by Clare La Plante
I have worked on and off for years as a financial journalist. And I learned as I wrote. In fact, writing about one hot-button topic — credit card debt — helped me to avoid that particular financial heartbreak. I waited until I was about 30 to get my first credit card, and I treated it warily, as though it were a wild animal. If I played with it too long or too carelessly, it might turn on me and attack.
I knew from my work that Americans carry on average about $5,700 of credit card debt. Paying off that debt with just minimum payments would take 30 years, with about $15,000 in interest. I also learned that we usually spend 112 percent more when we buy something with a credit card.
Yet even knowing the downfalls of credit cards, I still feel a rush of pleasure when I can get what I want just by handing over a piece of plastic. I feel immune, momentarily, from financial constraints and any other consequences, some overt, others more subtle.
Credit’s seduction: money buys everything
We have become easy prey to some savvy sellers. I’m as guilty as the next woman of scanning whatever magazines I can get my hands on — in the grocery line, at home when bored, or on trains and airplanes. These magazines contain images that I think don’t harm me, but they quietly instill a desire to look glamorous, thin, and exquisite. I start to feel a small seed of anxiety that tells me I need to buy the things that will allow me to do so.
I imagine in 50 years credit cards will be like cigarettes were 50 years ago, when doctors were prescribing them for stress. Now we know their immense dangers. Credit card companies give their wares out like candy — multicolored! So pretty! So fun! So easy. You can’t afford what you want? Don’t worry.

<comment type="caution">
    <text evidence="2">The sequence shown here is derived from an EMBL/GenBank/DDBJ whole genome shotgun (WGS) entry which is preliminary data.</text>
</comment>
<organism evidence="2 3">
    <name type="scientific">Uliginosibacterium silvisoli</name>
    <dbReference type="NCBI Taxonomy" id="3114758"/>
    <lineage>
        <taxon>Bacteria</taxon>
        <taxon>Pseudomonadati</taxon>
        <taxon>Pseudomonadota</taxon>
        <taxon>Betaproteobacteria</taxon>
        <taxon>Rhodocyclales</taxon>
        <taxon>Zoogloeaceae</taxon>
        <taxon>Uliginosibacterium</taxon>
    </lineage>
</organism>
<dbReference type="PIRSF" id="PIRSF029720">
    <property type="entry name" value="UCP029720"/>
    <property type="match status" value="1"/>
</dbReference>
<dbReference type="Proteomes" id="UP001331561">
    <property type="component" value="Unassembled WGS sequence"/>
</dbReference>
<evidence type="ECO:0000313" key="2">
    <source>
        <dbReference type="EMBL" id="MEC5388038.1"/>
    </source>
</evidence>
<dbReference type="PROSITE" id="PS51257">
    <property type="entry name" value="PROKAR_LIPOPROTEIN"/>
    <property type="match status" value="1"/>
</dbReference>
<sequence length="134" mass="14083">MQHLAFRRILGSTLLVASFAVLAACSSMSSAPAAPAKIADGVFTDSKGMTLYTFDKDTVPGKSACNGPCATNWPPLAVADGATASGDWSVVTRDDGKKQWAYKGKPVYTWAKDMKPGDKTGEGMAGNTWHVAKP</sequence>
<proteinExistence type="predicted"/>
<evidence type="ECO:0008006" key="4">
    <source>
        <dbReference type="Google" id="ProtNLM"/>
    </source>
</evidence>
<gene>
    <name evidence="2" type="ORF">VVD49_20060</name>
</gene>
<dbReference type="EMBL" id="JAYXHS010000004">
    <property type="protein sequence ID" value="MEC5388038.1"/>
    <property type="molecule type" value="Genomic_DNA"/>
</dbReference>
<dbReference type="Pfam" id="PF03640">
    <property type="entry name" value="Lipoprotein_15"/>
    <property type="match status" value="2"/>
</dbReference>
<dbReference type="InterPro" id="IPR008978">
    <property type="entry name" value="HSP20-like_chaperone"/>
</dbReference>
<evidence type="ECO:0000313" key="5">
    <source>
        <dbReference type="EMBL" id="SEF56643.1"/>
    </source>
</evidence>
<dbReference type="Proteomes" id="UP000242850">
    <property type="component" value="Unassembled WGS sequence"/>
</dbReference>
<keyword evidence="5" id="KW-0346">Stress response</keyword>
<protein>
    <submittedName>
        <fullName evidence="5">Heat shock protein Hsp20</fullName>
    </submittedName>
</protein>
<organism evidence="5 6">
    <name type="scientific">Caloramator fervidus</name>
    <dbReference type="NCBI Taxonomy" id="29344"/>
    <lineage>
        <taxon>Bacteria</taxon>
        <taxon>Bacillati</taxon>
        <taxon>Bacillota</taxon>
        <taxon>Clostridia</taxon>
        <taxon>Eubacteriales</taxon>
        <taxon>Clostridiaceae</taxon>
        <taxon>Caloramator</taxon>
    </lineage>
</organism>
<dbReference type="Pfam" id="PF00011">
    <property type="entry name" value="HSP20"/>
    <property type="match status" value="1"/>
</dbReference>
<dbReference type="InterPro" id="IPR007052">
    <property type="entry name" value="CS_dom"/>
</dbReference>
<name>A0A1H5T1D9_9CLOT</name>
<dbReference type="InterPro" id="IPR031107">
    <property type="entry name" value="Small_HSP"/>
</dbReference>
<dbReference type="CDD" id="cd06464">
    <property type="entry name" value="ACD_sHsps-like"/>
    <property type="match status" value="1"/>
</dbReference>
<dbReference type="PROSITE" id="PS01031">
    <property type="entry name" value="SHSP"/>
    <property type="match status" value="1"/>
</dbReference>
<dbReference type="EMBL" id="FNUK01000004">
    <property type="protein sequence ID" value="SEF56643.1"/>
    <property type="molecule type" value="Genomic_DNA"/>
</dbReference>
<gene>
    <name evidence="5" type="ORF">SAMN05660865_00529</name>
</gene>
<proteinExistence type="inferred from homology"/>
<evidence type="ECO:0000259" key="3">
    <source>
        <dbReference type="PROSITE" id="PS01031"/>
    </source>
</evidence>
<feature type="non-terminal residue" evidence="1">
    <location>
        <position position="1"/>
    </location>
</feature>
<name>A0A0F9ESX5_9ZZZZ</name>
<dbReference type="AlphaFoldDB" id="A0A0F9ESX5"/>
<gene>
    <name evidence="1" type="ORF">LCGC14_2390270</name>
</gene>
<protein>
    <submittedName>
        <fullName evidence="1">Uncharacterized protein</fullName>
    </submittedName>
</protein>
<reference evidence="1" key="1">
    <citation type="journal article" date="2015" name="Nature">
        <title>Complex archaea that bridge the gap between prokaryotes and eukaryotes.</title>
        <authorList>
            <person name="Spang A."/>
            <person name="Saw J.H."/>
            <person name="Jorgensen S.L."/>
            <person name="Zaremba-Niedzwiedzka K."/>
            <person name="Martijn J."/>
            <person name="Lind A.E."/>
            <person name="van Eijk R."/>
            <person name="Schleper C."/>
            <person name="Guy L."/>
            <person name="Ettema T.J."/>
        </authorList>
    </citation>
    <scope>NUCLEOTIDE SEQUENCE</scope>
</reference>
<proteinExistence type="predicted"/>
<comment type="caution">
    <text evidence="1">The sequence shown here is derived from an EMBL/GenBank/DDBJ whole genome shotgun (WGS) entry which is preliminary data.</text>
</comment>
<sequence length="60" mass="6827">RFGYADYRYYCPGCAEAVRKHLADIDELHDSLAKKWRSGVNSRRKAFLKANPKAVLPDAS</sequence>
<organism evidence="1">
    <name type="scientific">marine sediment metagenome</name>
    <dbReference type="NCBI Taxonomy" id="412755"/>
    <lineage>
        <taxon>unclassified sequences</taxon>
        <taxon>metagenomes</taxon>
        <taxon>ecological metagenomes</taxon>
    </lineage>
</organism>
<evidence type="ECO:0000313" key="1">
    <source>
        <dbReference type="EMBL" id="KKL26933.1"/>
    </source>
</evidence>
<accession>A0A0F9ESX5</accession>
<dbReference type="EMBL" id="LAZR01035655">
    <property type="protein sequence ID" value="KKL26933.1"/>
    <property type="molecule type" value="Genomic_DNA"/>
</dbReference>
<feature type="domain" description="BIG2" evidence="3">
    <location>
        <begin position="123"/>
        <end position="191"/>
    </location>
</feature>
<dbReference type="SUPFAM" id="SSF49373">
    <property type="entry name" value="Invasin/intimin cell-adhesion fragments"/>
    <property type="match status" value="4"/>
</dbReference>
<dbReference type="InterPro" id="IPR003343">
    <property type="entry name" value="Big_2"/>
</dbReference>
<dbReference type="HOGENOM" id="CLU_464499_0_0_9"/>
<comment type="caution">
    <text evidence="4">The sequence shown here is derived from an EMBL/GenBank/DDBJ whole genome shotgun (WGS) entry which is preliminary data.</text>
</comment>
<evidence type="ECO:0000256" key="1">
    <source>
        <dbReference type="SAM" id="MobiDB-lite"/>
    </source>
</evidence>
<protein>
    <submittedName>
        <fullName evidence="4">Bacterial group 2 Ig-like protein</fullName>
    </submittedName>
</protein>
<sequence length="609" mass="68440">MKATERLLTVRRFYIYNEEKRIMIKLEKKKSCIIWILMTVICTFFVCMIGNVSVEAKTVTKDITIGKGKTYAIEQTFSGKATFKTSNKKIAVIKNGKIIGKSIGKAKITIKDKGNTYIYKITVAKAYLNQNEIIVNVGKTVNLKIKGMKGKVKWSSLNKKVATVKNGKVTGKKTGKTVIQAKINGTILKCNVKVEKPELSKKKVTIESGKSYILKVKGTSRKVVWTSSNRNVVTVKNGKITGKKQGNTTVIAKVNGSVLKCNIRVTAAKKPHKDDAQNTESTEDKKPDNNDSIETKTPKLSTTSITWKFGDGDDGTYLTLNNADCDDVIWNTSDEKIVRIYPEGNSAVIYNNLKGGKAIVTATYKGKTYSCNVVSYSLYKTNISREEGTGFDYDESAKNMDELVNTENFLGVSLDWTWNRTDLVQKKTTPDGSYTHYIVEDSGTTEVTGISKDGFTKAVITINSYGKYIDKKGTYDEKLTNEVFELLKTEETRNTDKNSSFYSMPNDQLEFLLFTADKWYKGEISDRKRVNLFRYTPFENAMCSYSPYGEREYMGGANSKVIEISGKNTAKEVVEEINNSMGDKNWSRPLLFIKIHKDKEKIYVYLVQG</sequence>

But things costs more than money
Enter debt. I think that each debt should contain within itself the means to repay it, either monetarily or in spirit and gratitude. When anyone lends us anything, then charges us more interest than we can afford, it’s usury, and usury drains the soul instead of replenishing its account. It also costs us our confidence that we can meet the next emergency, or the next debt that we cannot avoid: a medical crisis, a leaky roof, or a broken-down car. Or that new baby — they cost money, too.
And with every debt we carry ourselves, we become more inured to other debts: the debt of our country, the callous debt of strip-mall stores that offer “easy” credit at ruinous rates to the poor and the debt of honor we owe our forefathers and mothers who escaped from lands where they were unfree. Instead, we become chained to our wallets and expensive handbags.
Avoid stealing from your soul
I think that addressing credit card debt requires a spiritual conversion. Often we get into debt when we’re afraid — afraid of loneliness, boredom, grief. Once, after a break-up, I overspent on massages and food to the point of needing to borrow money to pay the rent. We’re up against a serious pull — immediate gratification of deep hurts — in the credit card world. It’s a lot for a soul to resist. I know that in my brief forays into credit card debt I felt as though I was jumping off the high dive straight into anxiety. The bill would come, but I wished it wouldn’t and somehow I thought that life would protect me, sort of like Prince Charming.